Here’s a little story to keep you going. It concerns Deputy Headteacher at the last school I worked at; one Mrs Denise Fajita: a ‘dough-basher’ by origin – a cooking teacher with a chip on her shoulder, ‘Born-Again Christian’, a bear of very little brain, sworn enemy of the  Arts and anything which involved Creativity, a concept she singularly failed to understand. She was an ‘I-will-be-a-Headteacher-at-any-costs’ Cv-builder.

Well, it came about that the incumbent Heateacher who had thought long and hard about retirement, decided that on balance and taking all things into account, it was time for a rest. The calling of the cool, leafy green arbours of sweet Hayes and a Heateacher/Consultancy at a school therein was simply too strong.

And so it was that this combination of audacious arrogance, twinned with monumental ignorance, Mrs Fajita stood up in the staffroom, during a friday morning meeting shortly before the interviews for the new Headteacher were due to take place, and attempted a lame joke, whose punchline revolved around the fact that at that time, each of the deputies: herself, Greg Hill and Bill Carter all drove Volvos. With true lack of self awareness and comic timing (lack of, I mean) she garbled the words at the critical point and announced to an aghast staff that an appointment was only to be made to someone who had a ‘vulva!’

I mean, I know the school management has been consistently criticised for its gender imbalance, but I felt it a bit of crude indicator of suitability for the post.

© Andy Daly 2010

Bad Influence

Now I’m not saying me and My Best Mate Aky used to drink a lot when we were younger; but we used to drink a lot when we were younger.

And I know it’s all relative. One person’s ‘skinfull’ is another person’s ‘aperitif’ and all that.

I’ll give you an example. Once upon a long time ago me and Aky decided to track down a school mate, Peter Hughes. Pete, or ‘Huggis’ as he was more commonly known was in our year. When Suky wasn’t around, or Aky, I would always try to sit with him.  We arranged to meet the erstwhile, meanwhile and once-in-a-while Mr. Hughes for a drink in town and to chew the fat about the good old times.

It was about 10:00pm, and we’d had a few. The pub was then run by a local ‘entrepreneur’ (ie Layabout/small time crook) called Joe Walsh He had a wife who seemed to model herself on a mixture of Zsa Zsa Gabor and Joan Collins, swanning from bar to lounge, carrying her stupid poodle and treating her clientele to foul-mouthed tales and bitchy gossip. Never fond of hard work, hubby Joe is behind the bar ‘supervising’ clearly inexperienced (or inefficient) bar staff.

Me, Aky and Huggis wait patiently at the public bar, nervously twitching and eyeing the clock – remember, these were the days of a strict regime of ‘last orders’ at 10:30, out by 10:45 (11:00 on Friday/Saturday) unless of course you were a local ‘entrepreneur’  in which case, ‘last orders’ was anywhere between 01:30 to 06:00am. The bar was busy, the number waiting to be served increasing all the time.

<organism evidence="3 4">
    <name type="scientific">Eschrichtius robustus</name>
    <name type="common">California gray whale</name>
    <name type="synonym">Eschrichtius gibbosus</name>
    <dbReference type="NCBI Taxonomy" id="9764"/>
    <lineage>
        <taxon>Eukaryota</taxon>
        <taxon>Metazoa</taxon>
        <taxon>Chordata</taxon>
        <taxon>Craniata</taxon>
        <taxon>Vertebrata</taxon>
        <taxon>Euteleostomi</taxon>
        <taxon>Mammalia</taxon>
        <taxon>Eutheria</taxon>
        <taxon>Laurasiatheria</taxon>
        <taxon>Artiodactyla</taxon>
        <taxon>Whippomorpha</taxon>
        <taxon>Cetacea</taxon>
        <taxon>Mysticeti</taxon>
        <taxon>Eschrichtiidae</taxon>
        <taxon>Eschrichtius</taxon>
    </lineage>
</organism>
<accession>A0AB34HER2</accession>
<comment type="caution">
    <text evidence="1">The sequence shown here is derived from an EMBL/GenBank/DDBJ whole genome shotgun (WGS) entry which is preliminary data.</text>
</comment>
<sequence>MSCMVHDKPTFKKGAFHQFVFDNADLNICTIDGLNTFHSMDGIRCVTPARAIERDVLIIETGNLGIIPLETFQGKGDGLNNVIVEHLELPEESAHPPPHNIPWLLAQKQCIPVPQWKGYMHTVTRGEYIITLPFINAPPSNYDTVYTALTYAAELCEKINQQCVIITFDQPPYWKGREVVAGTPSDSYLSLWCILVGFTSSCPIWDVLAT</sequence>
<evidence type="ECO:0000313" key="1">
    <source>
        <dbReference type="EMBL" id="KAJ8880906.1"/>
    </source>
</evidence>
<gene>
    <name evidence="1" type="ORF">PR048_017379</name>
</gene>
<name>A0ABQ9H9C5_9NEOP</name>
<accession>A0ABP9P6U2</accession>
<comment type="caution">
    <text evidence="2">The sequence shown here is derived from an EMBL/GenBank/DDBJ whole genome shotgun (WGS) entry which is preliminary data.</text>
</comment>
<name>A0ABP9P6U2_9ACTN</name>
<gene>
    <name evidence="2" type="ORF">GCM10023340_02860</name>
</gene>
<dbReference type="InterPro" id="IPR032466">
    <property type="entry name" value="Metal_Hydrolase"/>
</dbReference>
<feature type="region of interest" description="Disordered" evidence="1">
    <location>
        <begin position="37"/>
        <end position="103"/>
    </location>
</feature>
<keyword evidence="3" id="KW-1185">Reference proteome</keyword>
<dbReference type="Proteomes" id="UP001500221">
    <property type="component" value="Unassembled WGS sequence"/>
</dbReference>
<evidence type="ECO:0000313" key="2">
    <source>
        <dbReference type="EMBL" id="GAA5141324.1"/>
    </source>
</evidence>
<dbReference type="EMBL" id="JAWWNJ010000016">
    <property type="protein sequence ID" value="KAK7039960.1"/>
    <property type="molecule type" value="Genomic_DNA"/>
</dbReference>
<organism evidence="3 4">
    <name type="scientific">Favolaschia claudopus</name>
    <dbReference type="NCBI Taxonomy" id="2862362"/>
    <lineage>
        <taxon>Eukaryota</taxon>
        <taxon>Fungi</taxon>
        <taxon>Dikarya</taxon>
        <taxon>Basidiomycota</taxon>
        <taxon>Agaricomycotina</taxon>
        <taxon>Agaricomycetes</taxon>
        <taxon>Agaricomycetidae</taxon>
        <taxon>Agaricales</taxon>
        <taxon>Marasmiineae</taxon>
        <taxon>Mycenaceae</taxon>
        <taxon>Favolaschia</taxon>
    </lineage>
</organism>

Reluctantly, poor old Joe dives into the fray as the clamour for drinks reaches fever pitch and proves as feckless as his dopey teenage barstaff. It’s close to 10:20 now, and already two people, have been served before us. Aky and me are thinking the same: What can we order, when he finally comes to us, that will really fuck things up for him?

‘Six pints of Guinness’ I suggest ‘two each?’

‘Make it nine’ says Aky. Huggis’ eyes have glazed over long ago.

You know just how LONG Guinness takes to pour. Joe’s face is a picture

‘Nine pints of Guinness?!’ he yells.

Nine Pints?! That's almost a gallon!

Nine Pints?!
That’s almost a gallon!

You can see he’s on the verge of refusing to serve us. So at last orders, 10:30 on the dot with 2 packed bars of drinkers waiting to be served we watch with glee as he attempts to cope with our order. Wonderful! only one problem remaining….Well there wasn’t a problem with the first two for me but I must admit, the third pint in 15 minutes was a bit of a struggle. Of course ‘The Fish’ Atkinson, just glugged them all one by one; the downing of the final dregs of each followed a wiping of his mouth with the back of his hand and his familiar beery grin.

We said our goodbyes to Huggis in the Town Centre. He blethered on about what a night he’d had and how we should keep in touch. We continued to wave as he veered precariously from one side of the pavement to the other while he attempted to eat his meat and potato pie, chips and gravy, eventually disappearing into the distance.

Definitely a danger to shipping.

And?

Well, it turns out that Huggis seems to disappear from the scene for a while after our little night out.  And it is some weeks later when we bump into him in town.

‘You pair of bastards’ He says: ‘I am never going drinking with you two again.’ And to be fair, in the 35 years since, he’s kept to his word. For it seems that Old Huggis arrives home in a bit of a state on the night in question. So much so, in fact that he gets lost in his own house, and is discovered by his father in the early hours, on the landing; disoriented and talking in tongues, having vomited in a variety of locations – some of which remained undiscovered for weeks. Huggis is in the dog house more than somewhat.

Andy Daly 2016